The Supreme Court suspended on Thursday the Lahore High Court’s (LHC) verdict and the Election Commission of Pakistan’s (ECP

The Supreme Court suspended on Thursday the Lahore High Court’s (LHC) verdict and the Election Commission of Pakistan’s (ECP) April 26 notification regarding the constitution of eight election tribunals to hear poll petitions.

The apex court’s decision came as a five-member bench heard the ECP’s plea against LHC’s last month’s verdict constituting additional election tribunals to hear poll-related complaints regarding national and provincial assembly constituencies.

The bench was headed by Chief Justice of Pakistan (CJP) Justice Qazi Faez Isa comprising Justice Amin-ud-Din Khan, Justice Jamal Khan Mandokhel, Justice Naeem Akhtar Afghan, and Justice Aqeel Ahmed Abbasi.

Today’s top court verdict is the latest link in the ongoing row between the ECP and the LHC regarding the appointment of judges in election tribunals regarding the February 8 polls.

The electoral body had moved the SC under Article 185(3) of the Constitution contending that under Article 219 read with Article 222(b) of the Constitution the power to appoint election tribunals was vested in the electoral body which could not be exercised by the high court.

The ECP had further contended that Article 219 of the constitution did not expressly require consultation by the commission with the chief justice of the high court concerned for appointing election tribunals or for allocating territorial jurisdiction to such election tribunals.

Section 140(3) of the Elections Act 2017 only required consultation with the chief justice of the high court concerned on the appointment of sitting high court judges as election tribunals, but this consultation did not cover the allocation of territorial jurisdiction to the election tribunals which was the sole power and prerogative of the ECP, as was evident from Section 140(1) read with Section 151 of the Elections Act 2017, the plea argued.

During today’s hearing, Justice Mandokhail remarked that the electoral body cannot dictate and demand the LHC CJ regarding the availability of hand-picked judges.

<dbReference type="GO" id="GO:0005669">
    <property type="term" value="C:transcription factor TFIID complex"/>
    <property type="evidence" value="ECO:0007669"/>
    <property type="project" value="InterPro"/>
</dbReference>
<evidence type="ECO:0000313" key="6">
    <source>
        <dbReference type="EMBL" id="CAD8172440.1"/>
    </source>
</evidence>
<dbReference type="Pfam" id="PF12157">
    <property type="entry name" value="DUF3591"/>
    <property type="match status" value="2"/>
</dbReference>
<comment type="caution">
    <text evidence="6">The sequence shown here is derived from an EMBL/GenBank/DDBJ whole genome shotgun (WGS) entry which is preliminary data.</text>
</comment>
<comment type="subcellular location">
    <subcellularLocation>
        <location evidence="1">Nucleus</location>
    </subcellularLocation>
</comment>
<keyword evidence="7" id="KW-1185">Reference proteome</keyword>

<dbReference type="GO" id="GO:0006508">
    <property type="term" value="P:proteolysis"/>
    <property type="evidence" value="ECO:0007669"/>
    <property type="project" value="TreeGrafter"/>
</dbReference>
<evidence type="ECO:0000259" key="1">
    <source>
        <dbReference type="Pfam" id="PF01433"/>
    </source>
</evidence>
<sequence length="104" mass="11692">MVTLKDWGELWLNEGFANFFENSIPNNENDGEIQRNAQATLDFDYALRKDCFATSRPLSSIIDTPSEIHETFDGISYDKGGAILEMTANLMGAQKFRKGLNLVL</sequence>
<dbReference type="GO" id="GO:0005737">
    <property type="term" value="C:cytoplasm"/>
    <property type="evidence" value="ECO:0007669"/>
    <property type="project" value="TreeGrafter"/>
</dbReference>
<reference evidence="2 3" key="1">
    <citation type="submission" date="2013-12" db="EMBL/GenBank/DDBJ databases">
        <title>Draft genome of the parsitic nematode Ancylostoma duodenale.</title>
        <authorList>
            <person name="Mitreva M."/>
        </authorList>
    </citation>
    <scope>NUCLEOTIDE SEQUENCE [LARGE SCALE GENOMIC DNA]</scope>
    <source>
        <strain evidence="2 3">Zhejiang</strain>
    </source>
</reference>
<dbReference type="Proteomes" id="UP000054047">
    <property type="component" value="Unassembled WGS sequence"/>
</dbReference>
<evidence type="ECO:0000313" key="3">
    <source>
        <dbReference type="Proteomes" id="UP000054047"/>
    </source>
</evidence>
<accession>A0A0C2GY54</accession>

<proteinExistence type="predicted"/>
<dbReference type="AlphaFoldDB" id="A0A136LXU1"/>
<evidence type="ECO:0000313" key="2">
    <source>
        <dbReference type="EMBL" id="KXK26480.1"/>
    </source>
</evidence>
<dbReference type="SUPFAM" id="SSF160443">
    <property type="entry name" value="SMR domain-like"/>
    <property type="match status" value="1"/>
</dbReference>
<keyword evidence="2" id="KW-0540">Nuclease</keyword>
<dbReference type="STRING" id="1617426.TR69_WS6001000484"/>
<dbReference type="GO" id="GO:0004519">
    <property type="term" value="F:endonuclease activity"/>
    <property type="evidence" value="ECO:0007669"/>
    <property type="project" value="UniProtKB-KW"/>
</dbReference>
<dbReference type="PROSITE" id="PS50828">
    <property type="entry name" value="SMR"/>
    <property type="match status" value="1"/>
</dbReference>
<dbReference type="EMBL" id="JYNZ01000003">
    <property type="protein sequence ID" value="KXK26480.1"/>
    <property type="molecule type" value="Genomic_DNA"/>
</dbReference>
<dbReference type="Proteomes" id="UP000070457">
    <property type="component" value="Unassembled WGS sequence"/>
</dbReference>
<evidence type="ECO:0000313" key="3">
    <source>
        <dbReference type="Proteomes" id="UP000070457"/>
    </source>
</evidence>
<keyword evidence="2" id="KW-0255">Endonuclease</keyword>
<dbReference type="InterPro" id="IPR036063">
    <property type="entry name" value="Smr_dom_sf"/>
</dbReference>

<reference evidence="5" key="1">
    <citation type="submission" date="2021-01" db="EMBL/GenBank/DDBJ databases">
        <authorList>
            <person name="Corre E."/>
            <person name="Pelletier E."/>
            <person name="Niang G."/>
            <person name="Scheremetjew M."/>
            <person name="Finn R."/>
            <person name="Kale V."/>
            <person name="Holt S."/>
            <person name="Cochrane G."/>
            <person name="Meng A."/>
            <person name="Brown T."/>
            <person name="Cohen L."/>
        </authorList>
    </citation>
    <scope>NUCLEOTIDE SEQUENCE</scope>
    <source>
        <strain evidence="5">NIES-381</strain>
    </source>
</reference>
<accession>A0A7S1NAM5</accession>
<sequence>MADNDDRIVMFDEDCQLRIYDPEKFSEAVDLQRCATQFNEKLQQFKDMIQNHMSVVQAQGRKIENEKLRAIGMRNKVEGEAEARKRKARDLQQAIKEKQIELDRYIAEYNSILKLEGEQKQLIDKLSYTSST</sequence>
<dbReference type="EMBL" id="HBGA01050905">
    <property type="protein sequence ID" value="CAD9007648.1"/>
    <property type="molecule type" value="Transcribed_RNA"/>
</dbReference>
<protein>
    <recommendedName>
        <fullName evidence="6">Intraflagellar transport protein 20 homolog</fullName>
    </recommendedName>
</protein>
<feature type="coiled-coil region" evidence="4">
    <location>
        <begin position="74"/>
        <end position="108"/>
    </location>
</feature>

“You [ECP] cannot choose between the judges,” the judge said.

Meanwhile, CJP Isa remarked that LHC CJ was the one who could’ve decided on the availability of judges for election tribunals.

In today’s verdict, the court lamented the lack of communication between the electoral body and the LHC and remarked that the two judges notified by the ECP, in response to the six nominated by the LHC CJ, were “insufficient”.

Stressing that the issue arose after the LHC created additional tribunals, the SC decided to keep the said case pending before the court and left the matter to the consultation between the ECP and the LHC chief justice.

Directing the LHC and the electoral body to consult each other on the issue, the court then adjourned the case till meaningful consultations were held on the said matter.

ECP at odds with LHC

The issue arose first when the ECP, on February 14, had sought a panel of serving judges from the LHC for election tribunals.

The LHC chief justice then nominated two judges on February 20 which was followed by the nomination of another six judges by the CJ on April 14.

Out of these six nominated judges, two were notified by the ECP on April 26. However, the electoral body then additional names for the appointment to Rawalpindi and Bahawalpur election tribunals.

This, however, was denied by the LHC chief justice with the high court’s registrar calling on the electoral body to notify the election tribunals consisting of the judges nominated by the CJ.

The electoral body, while refusing to accede to the high court’s registrar’s demand, said that if it went through with notifying the election tribunals it would mean that they were in fact solely appointed by the LHC CJ and not as a result of consultations between the ECP and the chief justice — which essentially would be a violation of Section 140(3) of the Elections Act.

LHC CJ Justice Malik Shahzad Ahmad then constituted eight election tribunals for hearing cases related to the February 8 polls — a move which was then challenged by the ECP in the apex court.

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